It's been a tough year for Brian Wallace, the freshman four star offensive tackle from Florissant, Mo. He's like the Maytag repairman, able and ready and ultra talented. But, he's been on idle during games as Arkansas relied on a senior captain at his eventual spot.
Since late in two-a-days it's been clear that Arkansas would redshirt the brilliant prospect, one of the prizes of Bret Bielema's second recruiting class. Wallace has been listed as the backup to senior Brey Cook at right offensive tackle and been on the travel squad all season. He participates in all workouts as the backup and even gets on the field in pre-game when the twos are put through their paces.
But Wallace has never been close to taking the field in games as Cook has stayed healthy. It was clear by the start of conference play the Hogs were not going to pull the redshirt off the 6-6, 315-pound U.S. Army All-American.
Considered the No. 2 offensive tackle prospect by one service and offered by Alabama, Missouri, Georgia, Iowa, Michigan State and Nebraska among others, Wallace has dazzled in bowl practices -- as he has all season in developmental workouts. His foot quickness and speed are easy to spot, amazing considering his size.
"He's going to be a great player," Sam Pittman said in August. "It's just we don't want to waste a season of eligibility if we can't get him enough snaps and with Brey there, we didn't think we would."
Wallace said Pittman provided the insight into the program early in two-a-days. He pointed to several offensive line stars in the NFL that he'd taken through a redshirt as a true freshman.
"I knew what it would be early," Wallace said. "Fundamentally, I had to learn a lot of new things. I thought redshirting was a good idea and it was fine with me because there was so much to learn. It's a real physical game, but the speed is what is different."
It's not that Wallace lacks speed. He has quickness, foot speed and straight ahead speed. He's as athletic and gifted as any offensive line prospect the Hogs have had. He's not as massive as Shawn Andrews, the best UA tackle. Andrews weighed 375 at times. But at 315, he's big and beautiful and about 20 pounds heavier than when he arrived at Arkansas.
"He is beautiful," Pittman said. "He has great feet. That's what you see right away. One thing we had to do, get those feet to hit the right spots. He gets them going so fast and they seem to go in all different directions. We had to slow them down a little bit and train them."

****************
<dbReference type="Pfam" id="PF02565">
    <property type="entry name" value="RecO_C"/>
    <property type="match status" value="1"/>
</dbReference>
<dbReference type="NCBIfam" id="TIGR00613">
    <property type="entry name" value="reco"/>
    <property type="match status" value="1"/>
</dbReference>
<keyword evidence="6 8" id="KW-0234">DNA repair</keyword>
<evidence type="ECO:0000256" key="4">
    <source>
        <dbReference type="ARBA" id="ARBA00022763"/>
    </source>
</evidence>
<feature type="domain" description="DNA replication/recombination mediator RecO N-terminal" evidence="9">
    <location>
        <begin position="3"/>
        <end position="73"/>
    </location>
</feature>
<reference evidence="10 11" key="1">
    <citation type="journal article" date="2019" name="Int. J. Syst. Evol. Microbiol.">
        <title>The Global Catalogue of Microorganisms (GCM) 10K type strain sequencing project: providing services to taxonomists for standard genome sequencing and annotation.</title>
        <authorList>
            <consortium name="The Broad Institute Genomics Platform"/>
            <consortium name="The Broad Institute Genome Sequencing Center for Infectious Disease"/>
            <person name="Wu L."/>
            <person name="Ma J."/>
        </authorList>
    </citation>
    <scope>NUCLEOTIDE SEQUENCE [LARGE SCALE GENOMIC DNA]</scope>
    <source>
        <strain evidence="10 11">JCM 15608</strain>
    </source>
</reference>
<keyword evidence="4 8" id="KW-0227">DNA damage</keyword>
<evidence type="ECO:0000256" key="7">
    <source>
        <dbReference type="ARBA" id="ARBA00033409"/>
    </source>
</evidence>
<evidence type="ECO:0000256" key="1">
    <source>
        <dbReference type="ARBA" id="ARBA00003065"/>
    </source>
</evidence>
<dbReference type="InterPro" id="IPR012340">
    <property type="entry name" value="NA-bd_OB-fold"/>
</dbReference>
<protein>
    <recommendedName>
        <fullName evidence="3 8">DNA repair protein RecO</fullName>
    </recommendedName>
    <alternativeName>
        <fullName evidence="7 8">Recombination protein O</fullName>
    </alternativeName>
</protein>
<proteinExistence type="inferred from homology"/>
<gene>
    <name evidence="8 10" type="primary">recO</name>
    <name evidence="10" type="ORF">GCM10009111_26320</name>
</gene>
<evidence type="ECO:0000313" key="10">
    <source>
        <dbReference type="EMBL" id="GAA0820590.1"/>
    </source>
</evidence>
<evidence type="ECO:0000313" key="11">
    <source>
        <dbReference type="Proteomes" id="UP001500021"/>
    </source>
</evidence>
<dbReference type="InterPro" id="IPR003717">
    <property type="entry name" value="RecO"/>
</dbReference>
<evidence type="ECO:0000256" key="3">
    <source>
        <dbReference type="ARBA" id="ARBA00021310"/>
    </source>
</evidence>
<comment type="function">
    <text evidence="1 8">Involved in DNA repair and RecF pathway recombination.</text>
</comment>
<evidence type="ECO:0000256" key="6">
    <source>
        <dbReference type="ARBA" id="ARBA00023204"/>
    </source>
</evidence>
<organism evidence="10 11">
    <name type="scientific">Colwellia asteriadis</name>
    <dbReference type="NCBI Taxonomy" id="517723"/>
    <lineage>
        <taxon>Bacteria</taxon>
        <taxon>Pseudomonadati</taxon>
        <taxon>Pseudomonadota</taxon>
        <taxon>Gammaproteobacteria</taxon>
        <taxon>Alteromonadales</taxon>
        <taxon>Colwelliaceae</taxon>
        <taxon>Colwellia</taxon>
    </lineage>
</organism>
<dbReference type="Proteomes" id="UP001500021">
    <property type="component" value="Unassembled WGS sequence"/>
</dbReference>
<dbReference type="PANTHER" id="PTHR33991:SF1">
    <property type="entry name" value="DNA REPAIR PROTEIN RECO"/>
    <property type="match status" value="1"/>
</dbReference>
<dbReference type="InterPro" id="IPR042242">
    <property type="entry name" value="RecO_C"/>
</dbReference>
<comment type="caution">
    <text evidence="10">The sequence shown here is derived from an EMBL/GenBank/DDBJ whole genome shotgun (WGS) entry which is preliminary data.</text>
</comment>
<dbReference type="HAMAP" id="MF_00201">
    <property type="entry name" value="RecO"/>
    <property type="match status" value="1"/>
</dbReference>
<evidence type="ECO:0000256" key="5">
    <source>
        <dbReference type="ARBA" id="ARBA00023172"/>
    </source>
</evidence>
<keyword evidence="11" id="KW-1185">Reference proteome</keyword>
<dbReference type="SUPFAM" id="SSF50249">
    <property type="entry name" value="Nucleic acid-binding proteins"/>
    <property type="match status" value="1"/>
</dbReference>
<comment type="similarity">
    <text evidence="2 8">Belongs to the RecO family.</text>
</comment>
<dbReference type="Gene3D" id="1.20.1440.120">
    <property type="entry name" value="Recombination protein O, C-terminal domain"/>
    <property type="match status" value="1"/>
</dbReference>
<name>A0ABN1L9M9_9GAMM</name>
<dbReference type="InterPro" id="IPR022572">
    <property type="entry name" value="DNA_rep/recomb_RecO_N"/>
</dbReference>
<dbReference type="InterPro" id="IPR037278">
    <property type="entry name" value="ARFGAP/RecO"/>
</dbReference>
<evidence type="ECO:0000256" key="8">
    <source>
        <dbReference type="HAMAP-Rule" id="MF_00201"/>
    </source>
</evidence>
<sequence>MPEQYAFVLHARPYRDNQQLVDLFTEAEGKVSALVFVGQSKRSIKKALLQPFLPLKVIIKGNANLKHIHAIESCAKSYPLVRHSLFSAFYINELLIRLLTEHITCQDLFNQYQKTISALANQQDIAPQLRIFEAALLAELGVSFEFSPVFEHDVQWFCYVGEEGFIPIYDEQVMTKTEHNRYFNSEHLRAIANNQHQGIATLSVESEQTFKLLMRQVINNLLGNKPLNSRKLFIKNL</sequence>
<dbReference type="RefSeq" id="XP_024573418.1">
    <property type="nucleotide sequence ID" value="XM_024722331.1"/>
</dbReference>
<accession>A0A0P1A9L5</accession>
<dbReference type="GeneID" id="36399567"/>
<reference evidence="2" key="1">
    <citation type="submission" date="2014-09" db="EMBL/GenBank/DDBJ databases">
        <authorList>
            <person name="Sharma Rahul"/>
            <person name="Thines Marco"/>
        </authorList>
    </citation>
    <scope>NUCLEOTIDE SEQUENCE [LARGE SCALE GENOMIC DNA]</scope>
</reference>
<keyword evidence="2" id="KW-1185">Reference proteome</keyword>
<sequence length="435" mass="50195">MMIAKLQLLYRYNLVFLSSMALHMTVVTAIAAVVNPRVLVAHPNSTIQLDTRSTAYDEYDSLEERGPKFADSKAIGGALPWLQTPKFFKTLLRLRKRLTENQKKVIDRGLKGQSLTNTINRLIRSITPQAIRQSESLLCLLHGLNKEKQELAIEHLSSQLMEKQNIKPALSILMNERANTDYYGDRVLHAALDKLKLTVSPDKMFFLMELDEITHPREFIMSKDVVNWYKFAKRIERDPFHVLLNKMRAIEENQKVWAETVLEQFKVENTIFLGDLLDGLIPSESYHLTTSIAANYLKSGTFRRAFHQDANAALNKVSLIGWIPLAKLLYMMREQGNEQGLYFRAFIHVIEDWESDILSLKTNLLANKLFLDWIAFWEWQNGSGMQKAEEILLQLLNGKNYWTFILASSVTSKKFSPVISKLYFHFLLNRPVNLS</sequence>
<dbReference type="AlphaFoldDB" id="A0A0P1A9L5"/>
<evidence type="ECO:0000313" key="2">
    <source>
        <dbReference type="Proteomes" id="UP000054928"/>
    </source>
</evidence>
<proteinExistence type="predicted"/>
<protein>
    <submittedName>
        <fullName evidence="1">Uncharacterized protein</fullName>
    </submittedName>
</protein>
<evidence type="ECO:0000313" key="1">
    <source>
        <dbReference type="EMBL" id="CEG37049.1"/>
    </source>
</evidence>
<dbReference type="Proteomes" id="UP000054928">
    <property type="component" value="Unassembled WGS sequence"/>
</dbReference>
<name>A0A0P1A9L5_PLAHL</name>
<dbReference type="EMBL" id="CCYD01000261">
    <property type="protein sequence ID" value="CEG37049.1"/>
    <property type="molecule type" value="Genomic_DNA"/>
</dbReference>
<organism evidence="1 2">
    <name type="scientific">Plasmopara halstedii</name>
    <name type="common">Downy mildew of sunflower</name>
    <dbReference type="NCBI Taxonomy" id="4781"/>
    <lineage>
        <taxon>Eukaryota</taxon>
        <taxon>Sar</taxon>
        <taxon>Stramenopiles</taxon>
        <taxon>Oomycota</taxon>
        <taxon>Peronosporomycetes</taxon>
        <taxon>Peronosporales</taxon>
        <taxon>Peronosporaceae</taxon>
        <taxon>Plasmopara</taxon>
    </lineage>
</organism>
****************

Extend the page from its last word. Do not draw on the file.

Wallace smiled when told those Pittman lines.
"Coach Pittman said I had to calm my feet down," Wallace said. "That was the main thing I had to learn. There were struggles and there were successes. I had to learn to be on my own. That's what college is about, learning how to manage things on your own."
What was the biggest adjustment?
"Bacically, everything," he said. "It's a new offense, it's new plays. I've had to learn basically everything new. It's made me a better player.
"I've learned the speed of the game. We go against speed in the SEC. So that's what I've had to adjust to."
Wallace seems well adjusted now. Pittman said the speed of the game is coming to him, especially during the bowl practices. It's been a heavy work load for Wallace. He works with the second team during the regular portion of Texas preparations. Then, when head coach Bret Bielema calls the developmental players back for an extra hour of practice, Wallace has gotten that work, too.
"It's gone pretty well," Wallace said. "We've gotten in a lot of physical work. We've learned to grind it out.
"It's been helping me out a lot, exposing me to a lot of different things.
"I've worked with the second team in the first part of practice, then I stay out with the freshmen and redshirts in the extra practice so I'm getting both."
There won't be any snaps in the bowl game against Texas. But as a green TV reporter went from player to player in the media room -- obviously thinking everyone in the interview room was a regular -- he got to partake of the general questions about playing the Longhorns. He handled it like a veteran.
"It will be a heated game," Wallace said. "I'm just finding out about the rivalry part of this game. I know there is a lot of tension between the two schools. I'm in a new family and I'm learning about it."
Wallace Waiting Patiently
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